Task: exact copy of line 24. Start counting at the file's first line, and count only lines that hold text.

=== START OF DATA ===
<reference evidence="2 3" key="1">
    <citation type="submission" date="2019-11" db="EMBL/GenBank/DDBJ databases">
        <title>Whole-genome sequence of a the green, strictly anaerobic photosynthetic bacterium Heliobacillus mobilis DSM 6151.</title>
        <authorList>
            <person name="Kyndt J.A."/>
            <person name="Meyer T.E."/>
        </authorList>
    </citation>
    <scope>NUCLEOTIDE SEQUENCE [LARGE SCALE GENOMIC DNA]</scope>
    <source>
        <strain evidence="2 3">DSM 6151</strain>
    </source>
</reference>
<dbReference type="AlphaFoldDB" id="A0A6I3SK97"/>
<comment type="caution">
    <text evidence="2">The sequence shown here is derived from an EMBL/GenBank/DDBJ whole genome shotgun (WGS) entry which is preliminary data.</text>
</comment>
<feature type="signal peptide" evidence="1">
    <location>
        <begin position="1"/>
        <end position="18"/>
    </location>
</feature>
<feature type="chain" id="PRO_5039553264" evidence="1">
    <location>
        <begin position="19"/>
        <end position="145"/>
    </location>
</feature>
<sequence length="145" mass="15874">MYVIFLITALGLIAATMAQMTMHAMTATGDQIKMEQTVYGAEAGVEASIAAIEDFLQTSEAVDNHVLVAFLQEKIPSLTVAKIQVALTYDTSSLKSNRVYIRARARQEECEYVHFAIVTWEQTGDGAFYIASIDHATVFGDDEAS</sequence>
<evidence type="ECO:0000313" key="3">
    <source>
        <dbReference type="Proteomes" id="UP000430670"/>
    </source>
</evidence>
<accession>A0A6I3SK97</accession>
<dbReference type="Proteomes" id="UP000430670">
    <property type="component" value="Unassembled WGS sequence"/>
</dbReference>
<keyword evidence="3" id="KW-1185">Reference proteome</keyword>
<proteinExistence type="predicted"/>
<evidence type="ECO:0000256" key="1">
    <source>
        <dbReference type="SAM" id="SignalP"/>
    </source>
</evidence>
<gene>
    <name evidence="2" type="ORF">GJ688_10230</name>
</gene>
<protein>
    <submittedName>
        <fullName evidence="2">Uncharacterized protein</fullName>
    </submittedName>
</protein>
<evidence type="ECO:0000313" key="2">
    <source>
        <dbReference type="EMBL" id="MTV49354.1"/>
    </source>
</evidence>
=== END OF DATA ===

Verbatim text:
<feature type="chain" id="PRO_5039553264" evidence="1">